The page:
with such a taste so genuine and earnest a public spirit. This was evinced everywhere and on all occasions. Thus, when in France, he corresponded with Carnot to persuade him to adopt the principles of free-trade; his leisure in Paris was devoted to the execution of the first panorama ever seen there, a branch of art since widely cultivated, and one to the scientific value of which Humboldt gives eloquent testimony. He wrote an urgent appeal to the citizens of Philadelphia to purchase West's pictures as the foundation of an American gallery; and, failing to enlist their aid, bought the two most characteristic of them himself, that his country might possess some evidence of her first artist's skill, and bequeathed them and his other works of art to the Academy of New York. He induced West to make designs for Barlow's ponderous epic, and had them engraved and the work published at his own expense. His avowed object in the torpedo invention, which he carried forward from one tried during the Revolution, was to annihilate war by rendering it absolutely instead of relatively destructive. His cable-cutter, plans for floating docks, and other incidental enterprises, show an indefatigable activity in the intervals of his more important scheme. He impaired his constitution by too long a fast while repairing his submarine boat, in France, after a storm; and his life was sacrificed to the imprudent zeal with which he travelled, at mid-winter, from Trenton, where his great law-suit was pending, and the exposure incurred in superintending the construction of his original steam-frigate.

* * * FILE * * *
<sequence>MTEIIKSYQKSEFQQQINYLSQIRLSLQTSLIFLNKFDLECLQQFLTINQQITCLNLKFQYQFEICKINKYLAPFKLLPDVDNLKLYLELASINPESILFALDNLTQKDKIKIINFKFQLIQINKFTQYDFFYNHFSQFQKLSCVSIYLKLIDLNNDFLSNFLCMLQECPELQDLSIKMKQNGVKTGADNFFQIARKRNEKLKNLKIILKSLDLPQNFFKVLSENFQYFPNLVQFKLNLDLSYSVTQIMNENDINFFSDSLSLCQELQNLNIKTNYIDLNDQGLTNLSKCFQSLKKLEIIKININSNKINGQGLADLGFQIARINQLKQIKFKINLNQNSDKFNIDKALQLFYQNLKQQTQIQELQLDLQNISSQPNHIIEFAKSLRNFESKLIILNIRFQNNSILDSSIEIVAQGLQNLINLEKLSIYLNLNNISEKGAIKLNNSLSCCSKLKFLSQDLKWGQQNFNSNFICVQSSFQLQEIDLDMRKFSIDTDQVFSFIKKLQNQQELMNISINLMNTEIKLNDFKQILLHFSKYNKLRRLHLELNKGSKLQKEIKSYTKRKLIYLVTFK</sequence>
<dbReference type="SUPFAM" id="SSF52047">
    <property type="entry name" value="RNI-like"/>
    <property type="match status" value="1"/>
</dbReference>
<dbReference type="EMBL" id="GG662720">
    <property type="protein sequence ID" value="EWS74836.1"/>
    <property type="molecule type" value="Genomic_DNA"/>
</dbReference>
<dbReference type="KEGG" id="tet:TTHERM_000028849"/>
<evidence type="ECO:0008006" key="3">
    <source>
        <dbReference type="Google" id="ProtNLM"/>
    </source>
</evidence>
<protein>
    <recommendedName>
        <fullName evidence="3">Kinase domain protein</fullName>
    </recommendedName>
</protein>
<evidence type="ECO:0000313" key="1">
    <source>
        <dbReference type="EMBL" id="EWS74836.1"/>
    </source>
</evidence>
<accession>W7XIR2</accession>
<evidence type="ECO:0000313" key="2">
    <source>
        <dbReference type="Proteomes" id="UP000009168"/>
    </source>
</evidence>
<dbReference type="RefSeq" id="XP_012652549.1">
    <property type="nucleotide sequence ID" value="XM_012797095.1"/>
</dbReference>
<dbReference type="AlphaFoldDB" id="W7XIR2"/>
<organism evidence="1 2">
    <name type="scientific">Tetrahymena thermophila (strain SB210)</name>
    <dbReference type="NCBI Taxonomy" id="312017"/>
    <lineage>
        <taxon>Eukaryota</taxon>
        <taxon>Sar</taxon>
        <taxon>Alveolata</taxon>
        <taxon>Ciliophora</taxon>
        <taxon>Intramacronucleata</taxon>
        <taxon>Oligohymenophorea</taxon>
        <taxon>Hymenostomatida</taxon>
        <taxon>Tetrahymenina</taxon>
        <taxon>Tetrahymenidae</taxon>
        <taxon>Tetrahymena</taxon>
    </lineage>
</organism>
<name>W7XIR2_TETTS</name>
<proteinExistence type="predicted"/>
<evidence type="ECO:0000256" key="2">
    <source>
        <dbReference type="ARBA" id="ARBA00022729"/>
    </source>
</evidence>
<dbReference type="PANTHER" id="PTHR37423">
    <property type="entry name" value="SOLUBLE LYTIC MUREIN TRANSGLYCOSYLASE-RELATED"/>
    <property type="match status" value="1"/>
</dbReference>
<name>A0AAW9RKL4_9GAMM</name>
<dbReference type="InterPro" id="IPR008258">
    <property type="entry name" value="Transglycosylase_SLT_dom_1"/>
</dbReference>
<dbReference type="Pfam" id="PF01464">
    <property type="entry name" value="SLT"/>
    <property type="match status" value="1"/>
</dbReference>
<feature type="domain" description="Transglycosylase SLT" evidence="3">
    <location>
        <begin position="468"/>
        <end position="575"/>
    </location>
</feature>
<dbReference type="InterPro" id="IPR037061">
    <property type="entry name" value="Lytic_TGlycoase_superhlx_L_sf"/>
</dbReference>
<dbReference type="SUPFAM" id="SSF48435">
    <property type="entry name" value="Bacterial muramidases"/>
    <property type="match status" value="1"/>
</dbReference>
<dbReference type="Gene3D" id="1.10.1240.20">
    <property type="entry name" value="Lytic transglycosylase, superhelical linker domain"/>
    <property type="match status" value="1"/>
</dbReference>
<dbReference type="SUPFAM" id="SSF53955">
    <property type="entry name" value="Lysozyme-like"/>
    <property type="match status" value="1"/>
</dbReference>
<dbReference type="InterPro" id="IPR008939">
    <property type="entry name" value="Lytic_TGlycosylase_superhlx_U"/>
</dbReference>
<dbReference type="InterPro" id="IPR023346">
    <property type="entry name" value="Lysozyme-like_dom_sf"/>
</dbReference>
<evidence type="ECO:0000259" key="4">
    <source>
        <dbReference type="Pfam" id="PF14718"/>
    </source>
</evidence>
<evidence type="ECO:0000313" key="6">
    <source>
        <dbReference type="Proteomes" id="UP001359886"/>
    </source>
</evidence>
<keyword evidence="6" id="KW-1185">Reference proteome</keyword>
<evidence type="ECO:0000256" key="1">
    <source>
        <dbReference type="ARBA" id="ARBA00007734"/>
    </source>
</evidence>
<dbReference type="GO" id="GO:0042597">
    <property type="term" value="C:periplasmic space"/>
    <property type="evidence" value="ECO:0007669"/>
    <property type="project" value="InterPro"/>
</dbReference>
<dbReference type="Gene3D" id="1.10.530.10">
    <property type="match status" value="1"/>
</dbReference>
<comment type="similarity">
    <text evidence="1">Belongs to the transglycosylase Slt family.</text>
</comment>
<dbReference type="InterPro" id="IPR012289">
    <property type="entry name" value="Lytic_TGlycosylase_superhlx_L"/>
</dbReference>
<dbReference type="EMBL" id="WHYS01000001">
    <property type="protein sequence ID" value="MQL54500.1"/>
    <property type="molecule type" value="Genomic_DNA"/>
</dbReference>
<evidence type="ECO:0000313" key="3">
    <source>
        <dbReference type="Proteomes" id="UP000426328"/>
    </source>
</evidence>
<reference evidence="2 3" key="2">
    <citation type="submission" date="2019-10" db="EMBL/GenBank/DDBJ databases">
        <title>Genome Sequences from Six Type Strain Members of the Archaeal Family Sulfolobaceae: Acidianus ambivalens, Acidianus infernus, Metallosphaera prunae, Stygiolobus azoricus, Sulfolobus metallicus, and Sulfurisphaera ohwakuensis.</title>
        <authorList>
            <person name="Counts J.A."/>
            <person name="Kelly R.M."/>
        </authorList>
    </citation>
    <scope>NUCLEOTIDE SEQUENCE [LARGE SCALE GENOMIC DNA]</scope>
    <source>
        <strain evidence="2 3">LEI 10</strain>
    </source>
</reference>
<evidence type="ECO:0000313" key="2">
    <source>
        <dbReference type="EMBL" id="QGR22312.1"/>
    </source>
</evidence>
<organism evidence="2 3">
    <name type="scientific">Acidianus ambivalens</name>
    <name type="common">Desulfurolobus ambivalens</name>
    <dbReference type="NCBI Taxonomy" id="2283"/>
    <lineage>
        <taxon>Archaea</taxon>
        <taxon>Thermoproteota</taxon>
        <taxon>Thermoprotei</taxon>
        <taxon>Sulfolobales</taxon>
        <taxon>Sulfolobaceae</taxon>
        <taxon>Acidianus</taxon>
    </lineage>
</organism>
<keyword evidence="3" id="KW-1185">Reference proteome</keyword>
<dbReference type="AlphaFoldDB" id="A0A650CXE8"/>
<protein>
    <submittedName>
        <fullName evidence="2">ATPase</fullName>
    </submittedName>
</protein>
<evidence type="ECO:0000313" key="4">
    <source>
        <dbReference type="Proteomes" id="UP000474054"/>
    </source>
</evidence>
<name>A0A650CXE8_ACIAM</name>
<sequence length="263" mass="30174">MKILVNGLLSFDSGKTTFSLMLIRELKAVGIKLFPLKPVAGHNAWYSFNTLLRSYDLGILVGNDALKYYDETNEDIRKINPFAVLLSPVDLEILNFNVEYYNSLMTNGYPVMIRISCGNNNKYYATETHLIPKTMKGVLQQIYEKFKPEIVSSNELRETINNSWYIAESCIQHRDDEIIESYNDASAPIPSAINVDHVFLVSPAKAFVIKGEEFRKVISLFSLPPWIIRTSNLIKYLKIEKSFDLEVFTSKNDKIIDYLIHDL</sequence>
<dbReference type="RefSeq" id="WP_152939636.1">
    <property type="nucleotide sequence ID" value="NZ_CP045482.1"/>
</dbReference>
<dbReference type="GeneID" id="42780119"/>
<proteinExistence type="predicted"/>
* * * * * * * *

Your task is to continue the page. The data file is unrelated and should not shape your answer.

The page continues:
Thus intent upon some great undertaking, the philosophy of which he eloquently expounded, while its practical details absorbed his active faculties, he pursued his way unbaffled by repeated failures, and undiscouraged by poverty and ridicule. Ile possessed the sublime patience of genius, maintained his cheerfulness under the failure of successive experiments, and manfully lived down the obstacles that crowded his path ; now ardently reasoning for the freedom of the seas, like a statesman, and now sketching a grotesque figure by the road-side in Holland, like a vagrant artist ; now trying his long disused pencil upon the portrait of a friend, and, again, alarming a crowd by explaining the explosive power of a submarine battery; on the waters of the Seine, in the harbor of Rotterdam, about the quays